Visual inspection is probably the most unappreciated and often abused method of welding inspection. Because of its simplicity and the absence of sophisticated equipment, the potential of this method of examination is often underestimated. However, visual inspection of welding can often be the easiest to perform and is usually the least expensive to conduct. If carried out correctly, this inspection can often be a highly effective method of maintaining acceptable welding quality and preventing welding problems. In addition, this inspection method can verify and evaluate many areas within the welding operation.
When designing an inspection plan, we must establish the most appropriate areas to apply our inspection. We must consider preventing welding-related problems rather than finding issues that may have already occurred. Non- destructive testing (NDT), typically used to inspect completed welds, is usually designed, and conducted to find welding problems after the weld is completed. Visual inspection can often be utilized to prevent welding problems from happening in the first place. The welding inspection function is usually divided into three areas. First, and frequently the least used, is pre-weld inspection. This inspection can often detect and correct unacceptable conditions before they become actual welding problems. Second, inspection during the welding operation can often prevent problems in the completed weld by verifying the welding conditions and procedural requirements. Third, post-weld visual inspection is a relatively easy method of conducting a completed weld quality evaluation. We shall consider each of these inspection stages in more detail.
Pre-Weld Inspection – This inspection is conducted before the welding operation. This type of inspection is typically associated with checking the preparation of the welding joint and verifying parameters that would be difficult or impossible to confirm during or after welding. This is the inspection area where we can best introduce controls to prevent defective welding. Some areas of pre-weld inspection are joint preparation inspection/pre-weld setup. This may involve the dimensional inspection of root openings. Root openings that are too tight can cause inadequate root penetration. Root openings that are too large can cause over- penetration. Groove weld bevel angles, if too small, may cause a lack of fusion, and if too large, can result in distortion of the weld joint from overheating and excessive shrinkage stress. Joint alignment (misalignment of the weld joint) can result in difficulty producing a sound weld and stress concentration at its location, reducing fatigue life. Plate surface condition and cleanliness, pre-cleaning before welding, can often be critical. Improper or inadequate cleaning can result in unacceptable porosity levels in the completed weld. Other pre-weld inspections may include preheating verification, temperature and heating method, presence and location of heat treatment monitoring devices, and gas purging type and efficacy, if applicable.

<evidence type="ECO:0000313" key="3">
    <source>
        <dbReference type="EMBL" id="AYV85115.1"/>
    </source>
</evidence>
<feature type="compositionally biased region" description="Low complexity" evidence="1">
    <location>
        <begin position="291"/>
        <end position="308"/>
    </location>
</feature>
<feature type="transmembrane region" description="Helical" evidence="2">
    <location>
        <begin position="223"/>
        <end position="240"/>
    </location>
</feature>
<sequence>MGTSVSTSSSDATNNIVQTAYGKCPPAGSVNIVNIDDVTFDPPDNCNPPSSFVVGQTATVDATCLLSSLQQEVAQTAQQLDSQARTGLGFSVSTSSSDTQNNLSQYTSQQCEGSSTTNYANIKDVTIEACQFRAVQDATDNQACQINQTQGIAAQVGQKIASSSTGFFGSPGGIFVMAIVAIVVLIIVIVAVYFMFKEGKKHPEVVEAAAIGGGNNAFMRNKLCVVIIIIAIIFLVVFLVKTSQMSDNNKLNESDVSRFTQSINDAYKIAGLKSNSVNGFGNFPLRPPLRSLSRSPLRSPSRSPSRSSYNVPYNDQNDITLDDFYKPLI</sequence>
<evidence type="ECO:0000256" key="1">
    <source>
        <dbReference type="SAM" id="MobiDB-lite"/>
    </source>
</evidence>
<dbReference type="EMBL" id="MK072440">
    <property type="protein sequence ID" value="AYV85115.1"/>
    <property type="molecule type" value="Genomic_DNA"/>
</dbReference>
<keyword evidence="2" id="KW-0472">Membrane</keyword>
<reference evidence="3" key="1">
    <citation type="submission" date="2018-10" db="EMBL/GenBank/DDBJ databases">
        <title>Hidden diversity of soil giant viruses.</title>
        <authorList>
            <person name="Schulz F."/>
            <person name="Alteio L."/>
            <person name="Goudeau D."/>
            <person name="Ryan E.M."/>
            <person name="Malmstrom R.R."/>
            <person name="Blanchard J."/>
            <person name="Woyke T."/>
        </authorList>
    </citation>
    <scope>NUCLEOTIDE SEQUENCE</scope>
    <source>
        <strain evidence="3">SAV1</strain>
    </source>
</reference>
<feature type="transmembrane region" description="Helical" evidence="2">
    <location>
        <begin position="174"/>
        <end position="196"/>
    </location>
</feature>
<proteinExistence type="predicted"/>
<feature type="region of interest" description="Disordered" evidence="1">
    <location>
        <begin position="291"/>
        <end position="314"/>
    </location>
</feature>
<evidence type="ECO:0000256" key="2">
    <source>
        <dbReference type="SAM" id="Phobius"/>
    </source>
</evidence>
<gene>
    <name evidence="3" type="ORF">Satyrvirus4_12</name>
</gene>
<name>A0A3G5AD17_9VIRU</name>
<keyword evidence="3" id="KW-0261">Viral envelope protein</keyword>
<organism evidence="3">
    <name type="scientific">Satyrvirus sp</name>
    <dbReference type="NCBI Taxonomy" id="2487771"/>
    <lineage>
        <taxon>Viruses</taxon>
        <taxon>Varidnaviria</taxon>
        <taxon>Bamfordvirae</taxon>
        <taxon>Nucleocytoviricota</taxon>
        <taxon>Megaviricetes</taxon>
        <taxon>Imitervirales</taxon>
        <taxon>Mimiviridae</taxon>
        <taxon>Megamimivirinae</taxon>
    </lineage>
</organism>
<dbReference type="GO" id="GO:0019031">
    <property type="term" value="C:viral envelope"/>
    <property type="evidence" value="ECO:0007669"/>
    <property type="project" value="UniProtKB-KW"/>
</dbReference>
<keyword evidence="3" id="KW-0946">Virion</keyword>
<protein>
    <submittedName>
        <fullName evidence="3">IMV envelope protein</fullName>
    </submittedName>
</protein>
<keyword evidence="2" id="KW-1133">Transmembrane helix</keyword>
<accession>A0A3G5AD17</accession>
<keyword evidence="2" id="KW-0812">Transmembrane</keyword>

Pre-weld inspection may also include evaluation and verification of documentation, material certification, filler alloy certification, welder performance qualification, welding procedure qualification, and welder and weld identification for traceability.
Inspection During Welding – This is the inspection carried out during the welding operation and is mainly concerned with the welding procedure specification (WPS) requirements. This inspection includes interpass cleaning methods, interpass temperature control, welding current settings, welding travel speed, shielding gas type, gas flow rate, and welding sequence. Also, any environmental conditions may affect the weld’s quality, such as rain, wind, and extreme temperatures.
Post-Weld Inspection – This inspection is typically conducted to verify the integrity of the completed weld. Many non-destructive testing (NDT) methods are used for post-weld assessment. However, even if the weld is subjected to NDT, it is usually wise to conduct a visual inspection first. One reason for this is that surface discontinuity, which may be detected by visual inspection, can sometimes cause misinterpretation of NDT results or disguise other discontinuities within the body of the weld. The most common welding discontinuities found during the visual inspection are undersized welds, undercut, overlap, surface cracking, surface porosity, underfill, incomplete root penetration, excessive root penetration, burn through, and excessive reinforcement.
Conclusion – An excellent pre-weld inspection plan may provide a perfect opportunity to prevent welding problems before they start by detecting and correcting situations that may cause welding problems or welding discontinuities.
An inspection conducted during the welding operation can often detect problems before they escalate and helps to provide confidence in the final welded product.
Post-weld inspection can often provide an economical method of determining a weld’s acceptability concerning many surface discontinuities.